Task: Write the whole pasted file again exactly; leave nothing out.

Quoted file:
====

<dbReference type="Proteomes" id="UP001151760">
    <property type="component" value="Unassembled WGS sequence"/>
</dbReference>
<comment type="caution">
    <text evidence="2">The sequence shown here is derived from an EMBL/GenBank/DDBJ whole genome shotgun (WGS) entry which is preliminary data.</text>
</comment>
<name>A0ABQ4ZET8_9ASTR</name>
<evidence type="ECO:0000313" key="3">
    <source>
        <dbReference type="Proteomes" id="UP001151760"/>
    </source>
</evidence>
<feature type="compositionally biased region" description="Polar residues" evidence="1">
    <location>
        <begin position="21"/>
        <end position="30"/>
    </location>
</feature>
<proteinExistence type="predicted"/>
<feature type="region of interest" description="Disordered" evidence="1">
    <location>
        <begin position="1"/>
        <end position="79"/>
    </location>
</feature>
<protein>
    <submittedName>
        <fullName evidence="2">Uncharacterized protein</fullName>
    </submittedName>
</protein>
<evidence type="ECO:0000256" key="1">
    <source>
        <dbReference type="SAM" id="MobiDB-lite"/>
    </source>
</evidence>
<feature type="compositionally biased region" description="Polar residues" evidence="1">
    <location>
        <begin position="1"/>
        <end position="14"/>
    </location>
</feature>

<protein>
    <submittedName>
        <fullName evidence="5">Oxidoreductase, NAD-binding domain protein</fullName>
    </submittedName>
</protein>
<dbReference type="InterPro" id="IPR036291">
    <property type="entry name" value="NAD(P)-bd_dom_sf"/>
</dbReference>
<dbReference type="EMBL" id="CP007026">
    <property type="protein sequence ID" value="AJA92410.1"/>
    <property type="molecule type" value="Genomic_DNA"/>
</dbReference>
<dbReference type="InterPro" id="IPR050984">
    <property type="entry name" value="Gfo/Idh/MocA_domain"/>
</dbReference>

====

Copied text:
<dbReference type="Proteomes" id="UP001151760">
    <property type="component" value="Unassembled WGS sequence"/>
</dbReference>
<comment type="caution">
    <text evidence="2">The sequence shown here is derived from an EMBL/GenBank/DDBJ whole genome shotgun (WGS) entry which is preliminary data.</text>
</comment>
<name>A0ABQ4ZET8_9ASTR</name>
<evidence type="ECO:0000313" key="3">
    <source>
        <dbReference type="Proteomes" id="UP001151760"/>
    </source>
</evidence>
<feature type="compositionally biased region" description="Polar residues" evidence="1">
    <location>
        <begin position="21"/>
        <end position="30"/>
    </location>
</feature>
<proteinExistence type="predicted"/>
<feature type="region of interest" description="Disordered" evidence="1">
    <location>
        <begin position="1"/>
        <end position="79"/>
    </location>
</feature>
<protein>
    <submittedName>
        <fullName evidence="2">Uncharacterized protein</fullName>
    </submittedName>
</protein>
<evidence type="ECO:0000256" key="1">
    <source>
        <dbReference type="SAM" id="MobiDB-lite"/>
    </source>
</evidence>
<feature type="compositionally biased region" description="Polar residues" evidence="1">
    <location>
        <begin position="1"/>
        <end position="14"/>
    </location>
</feature>

<protein>
    <submittedName>
        <fullName evidence="5">Oxidoreductase, NAD-binding domain protein</fullName>
    </submittedName>
</protein>
<dbReference type="InterPro" id="IPR036291">
    <property type="entry name" value="NAD(P)-bd_dom_sf"/>
</dbReference>
<dbReference type="EMBL" id="CP007026">
    <property type="protein sequence ID" value="AJA92410.1"/>
    <property type="molecule type" value="Genomic_DNA"/>
</dbReference>
<dbReference type="InterPro" id="IPR050984">
    <property type="entry name" value="Gfo/Idh/MocA_domain"/>
</dbReference>